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things gone wrong

Things Gone Wrong
by Molly
January 2000

There was one thing that bothered Dean Keaton more than anything else about this entire fiasco he found himself in: the way it was getting easier and easier to walk away.

Not from his least, not exactly. He was used to that, and ditching everything to hightail it away from trouble didn't hurt anyone but himself. Usually. And even if it did, Keaton wasn't the type to worry about who he was hurting. Killers rarely do. He'd always been perfectly happy to be out for himself, and only himself.

Edie Finneran changed all that. Getting attached to was nice, a welcome change of pace, especially in the scope of the new plan of living a "legitimate" life.

The new and improved Dean Keaton, changed so drastically he'd surprised even himself.

Yes, he liked it. So what if he did? That was the initial point, anyway; what was the use of living the straight life if he didn't enjoy it? Edie helped in that. She *was* the enjoyment to be had out of the straight life.

And so he found himself in the predicament of regretting, for the first time in a long time, something that indicated *decency* on his part. He didn't *want* to be so ready to walk away from her. He cared about her, he really did, and if he wanted to be perfectly honest (which he rarely did), he may even love her.

But now, as he stood at the top of the staircase and watched her work, he wondered just why it was getting easy. Within hours, he would be in California, hating what he had gotten dragged into but going along with it anyway.

And looking back at Verbal, he shook off any notions he may have been entertaining of blowing the whole thing off. Of cutting his losses and leaving everything for the others. He wouldn't have -- he *couldn't* have, not knowing them. Hockney, Fenster, and McManus would screw Verbal over without a second thought.

Which *really* shouldn't matter so much to him. But it did. It just did. For the same reason he finally turned away from watching Edie, at Verbal's urging, and followed him down the stairs. There was simply something about Verbal Kint that lured him in.

Keaton drove silently, the task of following Hockney's erratic driving a useful means of avoiding too much thought on what they were heading out to California to do. Verbal, too, seemed content to go it in peace, staring out the side window, his good hand fidgeting in his lap. "This is going to work out," he finally said, clearing his throat. "You'll see."

Keaton frowned and lit a cigarette. "Yeah," he muttered. "I'll see."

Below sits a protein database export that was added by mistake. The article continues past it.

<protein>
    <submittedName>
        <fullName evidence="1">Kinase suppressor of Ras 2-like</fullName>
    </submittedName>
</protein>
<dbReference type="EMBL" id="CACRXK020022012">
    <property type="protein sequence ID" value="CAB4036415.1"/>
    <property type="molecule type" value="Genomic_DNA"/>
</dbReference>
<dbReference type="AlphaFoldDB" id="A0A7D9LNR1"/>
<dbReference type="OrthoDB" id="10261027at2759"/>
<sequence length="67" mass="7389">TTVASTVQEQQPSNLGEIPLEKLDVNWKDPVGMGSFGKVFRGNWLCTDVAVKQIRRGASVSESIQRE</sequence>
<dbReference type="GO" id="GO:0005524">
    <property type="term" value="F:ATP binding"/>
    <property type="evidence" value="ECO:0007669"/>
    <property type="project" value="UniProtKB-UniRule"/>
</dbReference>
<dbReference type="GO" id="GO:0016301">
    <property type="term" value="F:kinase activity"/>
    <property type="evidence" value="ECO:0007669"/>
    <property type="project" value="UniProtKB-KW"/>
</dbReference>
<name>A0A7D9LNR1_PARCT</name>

"You don't sound too sure of that."

"I'll tell you something you'll need to remember if you plan to keep doing jobs like this. The higher the risk, the more things that can go wrong. Don't forget that."

Verbal looked at him, then at the traffic ahead, and then back at Keaton again, and he spoke rapidly, his head bobbing slightly as it always did when he spoke. "What could go wrong?" His tone belied the confidence of his words, as he practically begged Keaton to reassure him. "We have it all set. Everything will go according to plan."

Keaton glanced over at him, and after a moment his expression softened. It was the damnedest thing, how Verbal always seemed able to make him a little less rough around the edges. "Right," he agreed. "According to plan. Now relax already, would you?"

"All right."

The hand on Keaton's leg actually came as enough of a surprise to force his leg to jerk, and he afforded a long hard stare in Verbal's direction before turning his attention back to traffic with a slight nod. Blowing out the breath of smoke he'd been holding, he cracked the window to let it out, then nearly groaned at the brush of Verbal's fingertips against his inner thigh. It wasn't even that his hand was moving all that much -- it had merely been *extremely* well-placed to begin with.

Pulling up behind the other car at a red light, Keaton finally turned his head to fully catch the other man's stare. Verbal had yet to look away, and there was more determination and surety in his eyes than Keaton had ever seen there before. It was only then than Verbal moved his hand, and with a slight stroke and a twist of the wrist he was cupping Keaton's growing erection in his palm, the warmth of his hand radiating easily through denim jeans.

Keaton's jaw hardened, and his eyes narrowed dangerously. Grasping Verbal's hand and holding it in place, he licked his lips slowly. "Do you have any idea the kind of things you're getting yourself into?" he bit out. "Any idea at all?"

Verbal shrugged with a simple tilt of his head. "More of an idea than you would probably suspect."

Out of the corner of his eye, Keaton saw the light change, and without warning flung Verbal's hand away. "Then maybe we'll finish this up later."


Keaton tossed his cigarette out the window. "Like I said," he muttered, "things can go wrong."